Wednesday, July 24, 2024
July 24, 2024

Indigenous Peoples Weekend activities announced

Indigenous peoples and settlers of the Gulf Islands region are invited to come together next week to enjoy food, music and other arts and cultural activities for the first Indigenous Peoples Weekend.

The concept sprung from a conversation at the Salt Spring Coffee Cafe between islanders Jon Cooksey, Pam Tarr, Adina Guest and Gizem Sozen Cu Unjieng about celebrating both National Indigenous Peoples Day on June 21 and National Indigenous History Month in June. Since then, enthusiasm, support and participation have flowed from individuals, organizations and businesses.

Events actually begin Tuesday, June 18 at 7 p.m. with a webinar featuring Quw’utsun speakers Deb George (Sulsameethl) and Maiya Modeste (Sulatiye’). Presented by Transition Salt Spring, it’s called Climate, Culture, Land: Cultivating Community Resilience Through Indigenous Solutions and is a fundraiser for Stqeeye’ Learning Society. The sign-up link is on the website.

On Thursday, June 20, a Clam Garden Tour and Community Training session takes place at W̱ENÁ¸NEĆ (Fulford Bay) at a time to be determined.

Most of the weekend’s events are free. The following is a list of what had been confirmed as of June 10. Visit the site for more details and updates.


• 10 a.m. to 4 p.m. – Salt Spring Public Library Indigenous coordinator Caroline Dick (Tahltan/Irish) will give mini-tours of ITOTELNEW̱ HÁUTW̱ / Tatul’ utew’t-hw, which is the Indigenous learning area at the library.

• All day – Clam garden monitoring with SD64 and Parks Canada at W̱ENÁ¸NEĆ (Fulford Bay).

• 11 a.m. – Indigenous Story Time at the library.

• 1 p.m. – Carver Howard Lafortune (Tsawout) artist demo at Mahon Hall, hosted by Salt Spring Arts.


• All day – This is the Driftwood’s annual Day in the Life of Salt Spring Island photo shoot day! Weekend participants are encouraged to take photos and submit them for the Day in the Life print and digital publication.

• 10 a.m. to 3 p.m. – Indigenous Art Market in the library’s community program room. The market will feature artwork, jewellery and Wanda’s famous northern-style bannock. Vendors include Indigenous folks who are residents of Salt Spring Island, as well as from various First Nations on Turtle Island.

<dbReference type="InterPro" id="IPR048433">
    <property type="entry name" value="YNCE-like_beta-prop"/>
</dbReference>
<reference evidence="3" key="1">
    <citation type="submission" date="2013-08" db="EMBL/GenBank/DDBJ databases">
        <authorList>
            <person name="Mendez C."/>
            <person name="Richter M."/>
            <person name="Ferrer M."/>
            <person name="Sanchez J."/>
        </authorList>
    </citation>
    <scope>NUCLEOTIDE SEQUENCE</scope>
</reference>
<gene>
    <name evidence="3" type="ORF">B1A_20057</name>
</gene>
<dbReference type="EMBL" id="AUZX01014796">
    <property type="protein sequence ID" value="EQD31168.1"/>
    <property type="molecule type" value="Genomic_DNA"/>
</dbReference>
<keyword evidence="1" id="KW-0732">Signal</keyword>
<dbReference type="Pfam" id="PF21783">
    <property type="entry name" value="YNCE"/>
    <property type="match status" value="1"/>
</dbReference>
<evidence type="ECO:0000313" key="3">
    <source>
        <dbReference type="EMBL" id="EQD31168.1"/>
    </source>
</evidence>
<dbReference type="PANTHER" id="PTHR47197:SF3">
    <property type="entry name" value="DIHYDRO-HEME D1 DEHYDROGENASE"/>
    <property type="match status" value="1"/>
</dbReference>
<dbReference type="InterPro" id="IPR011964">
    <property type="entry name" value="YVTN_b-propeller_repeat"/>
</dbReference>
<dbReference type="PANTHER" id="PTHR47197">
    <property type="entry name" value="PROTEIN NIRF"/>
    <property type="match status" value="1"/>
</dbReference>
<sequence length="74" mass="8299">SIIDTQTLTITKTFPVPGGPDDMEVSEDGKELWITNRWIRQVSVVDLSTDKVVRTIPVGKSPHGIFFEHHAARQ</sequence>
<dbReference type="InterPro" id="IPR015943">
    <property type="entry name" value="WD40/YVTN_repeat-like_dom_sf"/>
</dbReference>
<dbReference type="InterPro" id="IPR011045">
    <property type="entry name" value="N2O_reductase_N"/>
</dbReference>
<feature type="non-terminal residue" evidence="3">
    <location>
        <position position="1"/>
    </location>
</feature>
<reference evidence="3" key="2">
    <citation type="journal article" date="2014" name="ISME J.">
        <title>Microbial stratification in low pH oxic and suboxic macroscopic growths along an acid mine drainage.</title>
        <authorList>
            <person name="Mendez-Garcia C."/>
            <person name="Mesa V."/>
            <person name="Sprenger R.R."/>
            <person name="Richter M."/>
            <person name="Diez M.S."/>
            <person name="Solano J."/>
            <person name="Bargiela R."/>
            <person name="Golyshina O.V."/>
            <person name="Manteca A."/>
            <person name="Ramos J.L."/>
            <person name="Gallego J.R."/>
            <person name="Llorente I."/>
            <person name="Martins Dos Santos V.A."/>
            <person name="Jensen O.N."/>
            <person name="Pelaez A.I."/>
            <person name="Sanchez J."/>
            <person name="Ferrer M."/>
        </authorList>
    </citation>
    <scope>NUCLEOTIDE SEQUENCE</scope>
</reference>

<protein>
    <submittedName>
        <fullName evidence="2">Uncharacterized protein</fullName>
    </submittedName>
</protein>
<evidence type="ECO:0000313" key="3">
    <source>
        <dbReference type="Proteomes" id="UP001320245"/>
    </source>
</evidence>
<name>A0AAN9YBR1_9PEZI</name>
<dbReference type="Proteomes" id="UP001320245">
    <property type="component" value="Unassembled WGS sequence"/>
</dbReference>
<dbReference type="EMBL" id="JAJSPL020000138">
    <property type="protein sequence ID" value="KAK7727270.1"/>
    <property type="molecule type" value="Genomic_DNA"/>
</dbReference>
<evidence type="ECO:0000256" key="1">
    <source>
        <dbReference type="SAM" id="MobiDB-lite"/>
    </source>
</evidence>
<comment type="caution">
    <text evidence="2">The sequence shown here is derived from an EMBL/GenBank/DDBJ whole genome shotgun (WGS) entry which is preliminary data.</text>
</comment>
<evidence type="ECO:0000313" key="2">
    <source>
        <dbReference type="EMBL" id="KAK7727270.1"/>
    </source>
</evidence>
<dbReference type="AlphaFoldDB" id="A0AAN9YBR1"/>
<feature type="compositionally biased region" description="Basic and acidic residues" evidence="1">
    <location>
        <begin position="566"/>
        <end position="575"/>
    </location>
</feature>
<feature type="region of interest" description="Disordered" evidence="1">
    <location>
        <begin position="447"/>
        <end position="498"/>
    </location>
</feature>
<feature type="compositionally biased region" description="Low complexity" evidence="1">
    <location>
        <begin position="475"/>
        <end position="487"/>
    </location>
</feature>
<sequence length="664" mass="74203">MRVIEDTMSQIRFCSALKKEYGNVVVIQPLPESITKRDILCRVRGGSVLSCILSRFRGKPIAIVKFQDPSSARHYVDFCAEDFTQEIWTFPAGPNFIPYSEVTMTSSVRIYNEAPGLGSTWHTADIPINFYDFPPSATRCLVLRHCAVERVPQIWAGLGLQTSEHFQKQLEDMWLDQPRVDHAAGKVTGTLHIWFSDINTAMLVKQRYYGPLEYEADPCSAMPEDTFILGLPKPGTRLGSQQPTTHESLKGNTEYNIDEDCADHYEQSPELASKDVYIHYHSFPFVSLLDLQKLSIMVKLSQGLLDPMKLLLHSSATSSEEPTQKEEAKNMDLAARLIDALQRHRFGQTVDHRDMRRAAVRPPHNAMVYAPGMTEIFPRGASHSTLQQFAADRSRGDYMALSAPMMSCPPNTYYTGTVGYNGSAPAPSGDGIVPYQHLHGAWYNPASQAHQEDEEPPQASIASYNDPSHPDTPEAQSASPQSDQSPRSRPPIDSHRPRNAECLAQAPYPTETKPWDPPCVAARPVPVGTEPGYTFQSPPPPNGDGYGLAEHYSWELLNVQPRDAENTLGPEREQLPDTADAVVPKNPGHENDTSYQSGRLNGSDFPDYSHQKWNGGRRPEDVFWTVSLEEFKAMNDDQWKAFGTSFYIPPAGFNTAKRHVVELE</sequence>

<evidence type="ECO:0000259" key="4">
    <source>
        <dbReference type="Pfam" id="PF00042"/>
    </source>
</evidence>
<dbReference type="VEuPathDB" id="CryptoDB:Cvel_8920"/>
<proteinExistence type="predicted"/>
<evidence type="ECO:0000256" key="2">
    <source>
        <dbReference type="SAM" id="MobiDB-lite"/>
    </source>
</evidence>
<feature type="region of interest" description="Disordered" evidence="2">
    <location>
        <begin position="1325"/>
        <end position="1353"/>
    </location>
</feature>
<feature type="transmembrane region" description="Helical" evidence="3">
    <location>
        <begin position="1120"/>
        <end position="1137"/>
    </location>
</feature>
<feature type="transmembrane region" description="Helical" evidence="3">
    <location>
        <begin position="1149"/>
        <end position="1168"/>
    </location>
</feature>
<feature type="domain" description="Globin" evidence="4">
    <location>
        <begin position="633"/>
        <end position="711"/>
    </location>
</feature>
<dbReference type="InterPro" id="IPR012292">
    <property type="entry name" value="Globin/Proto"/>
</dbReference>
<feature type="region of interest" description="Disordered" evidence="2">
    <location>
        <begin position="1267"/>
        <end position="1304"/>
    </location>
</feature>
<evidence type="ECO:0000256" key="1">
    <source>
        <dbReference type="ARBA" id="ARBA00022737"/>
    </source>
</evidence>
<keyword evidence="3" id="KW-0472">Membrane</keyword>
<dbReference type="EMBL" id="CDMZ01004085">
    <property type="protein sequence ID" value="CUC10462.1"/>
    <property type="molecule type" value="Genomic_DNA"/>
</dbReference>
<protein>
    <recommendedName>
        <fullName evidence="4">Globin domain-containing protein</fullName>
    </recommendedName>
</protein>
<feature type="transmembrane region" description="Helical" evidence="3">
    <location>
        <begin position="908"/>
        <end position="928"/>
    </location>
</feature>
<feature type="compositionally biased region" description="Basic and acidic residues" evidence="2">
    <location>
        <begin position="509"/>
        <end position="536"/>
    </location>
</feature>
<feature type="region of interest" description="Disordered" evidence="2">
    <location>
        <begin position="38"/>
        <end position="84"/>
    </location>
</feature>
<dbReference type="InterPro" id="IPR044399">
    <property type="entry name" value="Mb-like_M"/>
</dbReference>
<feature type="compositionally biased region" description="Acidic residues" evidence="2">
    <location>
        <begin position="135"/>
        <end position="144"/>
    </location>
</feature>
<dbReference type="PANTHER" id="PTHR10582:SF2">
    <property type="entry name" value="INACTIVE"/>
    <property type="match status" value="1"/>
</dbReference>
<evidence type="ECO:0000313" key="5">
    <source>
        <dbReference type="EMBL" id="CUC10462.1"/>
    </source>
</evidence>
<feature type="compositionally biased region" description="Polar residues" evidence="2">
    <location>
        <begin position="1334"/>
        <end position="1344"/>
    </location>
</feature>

• 1 p.m. – Beader Katie Phillips (Quw’utsun) artist demo at Mahon Hall, put on by Salt Spring Arts.

• 3 to 7 p.m. – Community-wide Potluck Feast to celebrate the success of the Stqeeye’ Learning Society land acquisition project; hosted by Stqeeye’ with the Salt Spring Island Farmland Trust in Xwaaqw’um along Burgoyne Bay Road. Transit from Farmers’ Institute parking lot starts at 2:30 p.m. Supported by a grant-in-aid from the CRD.

• 5 to 9 p.m. – Our Ancestors’ Prayers: a Cacao and Breathwork Journey, co-facilitated by Ariana Fortinakis (Aamjiwnaang First Nation) and Lena Del Mar (Colombian/Indigenous) at Peace Farm near Ganges. Registration and payment done through the festival website.


• 10 a.m. – Christine Hunt, Kwakiutl noblewoman and member of the Raven Clan, will be the Indigenous speaker at the Salt Spring Island United Church morning service.

• 1 p.m. – Drum Painting demo with Virgil Sampson (Tsartlip/Nez Perce) at Mahon Hall, put on by Salt Spring Arts.

• 3 to 5 p.m. – Discussion: From Turtle Island to Palestine: Settler Colonialism and Decolonization, put on by Stinging Nettle Books and Love’s Galettes at Bullock Lake Farm. This event will include readings from the works of the late Sto:lo writer and academic Lee Maracle, two brief presentations, followed by an open group discussion.

• 10 a.m. to 2 p.m. – Event honouring the ancestors at Grace Islet and Lunch Feast for all tribes/nations in Centennial Park.

• 5 to 9 p.m. – Evening livestream music event benefitting Stqeeye’ Learning Society at Mateada Yerba Lounge, featuring performances by Indigenous musical artists and allies, including Logan Staats, Tia Wood, Saltwater Hank and Salt Spring’s own Daryl Chonka. Doors open at 5 p.m., event starts at 6 p.m. MC will be Cree teacher Rosanna Jackson and the DJ for the Decolonial Dance Party will be Djama.

As well, the ArtSpring lobby areas feature work by three Indigenous artists this month: Sherry Leigh Williams and Patricia Rose Williams (Métis) and Quentin Harris (Secwepemc).

The interactive First Nations Placenames site was also launched earlier this month through the website, as detailed in a June 5 Driftwood story.

Organizers are extremely grateful to the numerous individuals, businesses and organizations that have stepped up to support the weekend in countless ways.

Donations to supplement grants received from the Salt Spring Island Foundation and the CRD for honoraria and travel will be gratefully accepted. Charitable tax receipts can be provided by the Salt Spring Island Farmland Trust for this purpose.

For more information beyond what is available on the website, email

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